Quails are a family of smallish, plump birds that are native to North America and other parts of the world.
They’re commonly found in the wild where they are an important prey species, hunted by humans for sport and they are also, surprisingly, raised for meat and eggs just like chickens.
Some quails are also known to congregate in groups, and like many animals, they have a specific name for a group when they gather en masse. So, what do you call a group of quails?
A group of quails is called a covey, though flock is often used informally as with most birds.
Interesting. It seems like birds get all the cool group names,and quails are just the next in a long line! Anyway, in this article, we’re traveling deep into terminology territory as we explore quails as a species.
Can You Call a Group of Quail a Flock?
While flock is a more general term for any group of birds (or sheep!), a group of quails is properly referred to as a covey.
Whether or not this is important depends on who you are talking to: if you’re talking to an ornithologist, birder, or just a pedant, I’d stick with covey.
Otherwise, everyone will know and accept what you’re talking about if you say “flock” when referring to quail.
Why Do Quails Group Up in the First Place?
Quails are not the most sociable birds. Most individuals of belonging to most breeds spend their time alone or with their mate and prefer that to groups.
Even so, quails can regularly be seen grouping up in a variety of situations.
They may gather to search for food, to dust bathe, to migrate (sometimes), or to keep warm during the colder months of the year.
Another theory is that specific populations have adapted to this behavior as grouping up provides protection against predators.
With more eyes and ears on the lookout for danger, quails can better detect and evade potential threats.
Whatever the reason, it is not unheard of for quail to be in a flock- or rather covey!
Do Quails Live Alone or Together?
The answer is that it depends on the species of quail. Some quails are truly solitary birds that prefer to live alone, while others are gregarious or pair-bonding, and yet others live in small groups all the time.
For example, the California quail is a very social species that lives in large groups, while the Gambel’s quail prefers to live alone or in small family units.
Either way, quails from any species will have occasion to group up at least some of the time.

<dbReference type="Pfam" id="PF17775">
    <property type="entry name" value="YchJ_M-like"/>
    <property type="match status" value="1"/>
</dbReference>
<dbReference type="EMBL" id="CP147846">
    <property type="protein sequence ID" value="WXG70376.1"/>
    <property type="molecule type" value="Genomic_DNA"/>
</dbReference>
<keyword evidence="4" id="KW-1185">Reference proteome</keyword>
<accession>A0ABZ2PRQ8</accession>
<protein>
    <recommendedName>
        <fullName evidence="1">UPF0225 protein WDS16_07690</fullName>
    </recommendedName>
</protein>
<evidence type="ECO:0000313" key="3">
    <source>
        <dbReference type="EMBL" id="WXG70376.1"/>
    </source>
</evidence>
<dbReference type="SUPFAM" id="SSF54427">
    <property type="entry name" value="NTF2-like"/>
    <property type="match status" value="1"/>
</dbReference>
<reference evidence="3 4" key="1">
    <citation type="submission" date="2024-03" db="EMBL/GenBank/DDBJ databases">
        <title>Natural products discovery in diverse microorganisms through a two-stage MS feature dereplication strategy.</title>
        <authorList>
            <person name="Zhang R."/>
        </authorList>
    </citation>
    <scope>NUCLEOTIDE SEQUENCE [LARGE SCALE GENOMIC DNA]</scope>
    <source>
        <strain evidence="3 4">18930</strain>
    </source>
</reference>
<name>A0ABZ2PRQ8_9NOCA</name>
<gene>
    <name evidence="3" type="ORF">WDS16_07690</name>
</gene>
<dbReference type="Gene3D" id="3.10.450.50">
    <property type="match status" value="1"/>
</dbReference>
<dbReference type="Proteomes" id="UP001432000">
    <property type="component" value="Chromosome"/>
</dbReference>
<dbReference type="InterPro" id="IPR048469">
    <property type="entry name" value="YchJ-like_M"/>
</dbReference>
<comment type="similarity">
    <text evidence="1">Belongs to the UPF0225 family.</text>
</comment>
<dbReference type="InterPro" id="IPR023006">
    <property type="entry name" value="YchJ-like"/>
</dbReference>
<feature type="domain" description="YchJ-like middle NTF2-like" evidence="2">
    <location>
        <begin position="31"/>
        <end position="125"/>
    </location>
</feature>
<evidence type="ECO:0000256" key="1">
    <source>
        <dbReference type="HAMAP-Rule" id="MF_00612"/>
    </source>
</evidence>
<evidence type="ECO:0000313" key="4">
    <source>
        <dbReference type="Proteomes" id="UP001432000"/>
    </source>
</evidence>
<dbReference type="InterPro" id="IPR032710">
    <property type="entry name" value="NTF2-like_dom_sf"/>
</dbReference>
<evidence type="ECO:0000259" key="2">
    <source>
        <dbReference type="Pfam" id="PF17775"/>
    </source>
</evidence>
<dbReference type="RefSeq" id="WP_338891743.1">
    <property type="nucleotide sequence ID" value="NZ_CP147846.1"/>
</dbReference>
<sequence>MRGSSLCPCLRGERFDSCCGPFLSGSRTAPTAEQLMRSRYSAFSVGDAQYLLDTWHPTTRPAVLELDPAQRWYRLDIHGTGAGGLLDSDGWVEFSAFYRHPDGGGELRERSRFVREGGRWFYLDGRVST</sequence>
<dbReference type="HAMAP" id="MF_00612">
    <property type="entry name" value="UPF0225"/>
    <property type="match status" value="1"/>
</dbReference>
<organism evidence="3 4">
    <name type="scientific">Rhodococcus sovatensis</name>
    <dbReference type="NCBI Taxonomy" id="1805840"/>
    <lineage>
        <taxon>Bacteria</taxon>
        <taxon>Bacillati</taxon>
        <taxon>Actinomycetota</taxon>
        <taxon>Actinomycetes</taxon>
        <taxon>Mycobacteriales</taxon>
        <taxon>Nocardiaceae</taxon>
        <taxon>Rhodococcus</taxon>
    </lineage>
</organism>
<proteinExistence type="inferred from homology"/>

What Do You Call Multiple Quail Chicks?
A group of quail chicks is still just a covey. These tiny, fluffy baby birds are known for sticking together in tight-knit groups for safety.
And while a covey of quail chicks may seem delicate, and they are as far as predators are concerned, they’re actually quite tough and resilient in other ways.
These little chicks can adapt to a wide range of habitats, from deserts to forests, and are soon able to fly short distances to avoid predators just like their parents.
Do Different Breeds of Quail Have Different Group Names?
As it turns out, not all breeds of quail have the same group name. For example, a group of Bobwhite and most other quails is still known as a “covey”, while a group of Gambel’s quails is called a “wagering”.
The California quail, on the other hand, is sometimes known as a “cove”. Meanwhile, Montezuma quails are referred to as “revenge” when flocking together. Very clever names, in all cases!
It’s always interesting to learn about the different nuances and characteristics that set each breed of quail apart from one another, and knowing them is a great way to flex your intellect a bit when you are trying to impress the birders (or trivia buffs) in your life.
How Many Quails Will Usually Be in a Group?
The number of quails in a group can vary depending on the species and circumstances. Generally, quails are social birds and tend to form groups for safety, mating, and foraging purposes.
In the wild, some species of quails, such as the California quail, form coveys of 30 birds or even more, while others form smaller bands of around 5 to 10 birds.
Gambel’s quail, found in the southwestern United States and Mexico, are known to remain mostly in monogamous pairings or alone, but will occasionally form colonies consisting of multiple family units in a smaller area.
Other species, like the aforementioned European quail, form vast migratory flocks like most other bird species.
It’s important to note that the size of a quail group can also depend on the availability of food and resources in their habitat.
If resources are abundant, quails may form larger groups, while in harsher conditions, they may stick to smaller numbers to conserve resources.
Tim is a farm boy with vast experience on homesteads, and with survival and prepping. He lives a self-reliant lifestyle along with his aging mother in a quiet and very conservative little town in Ohio. He teaches folks about security, prepping and self-sufficiency not just through his witty writing, but also in person.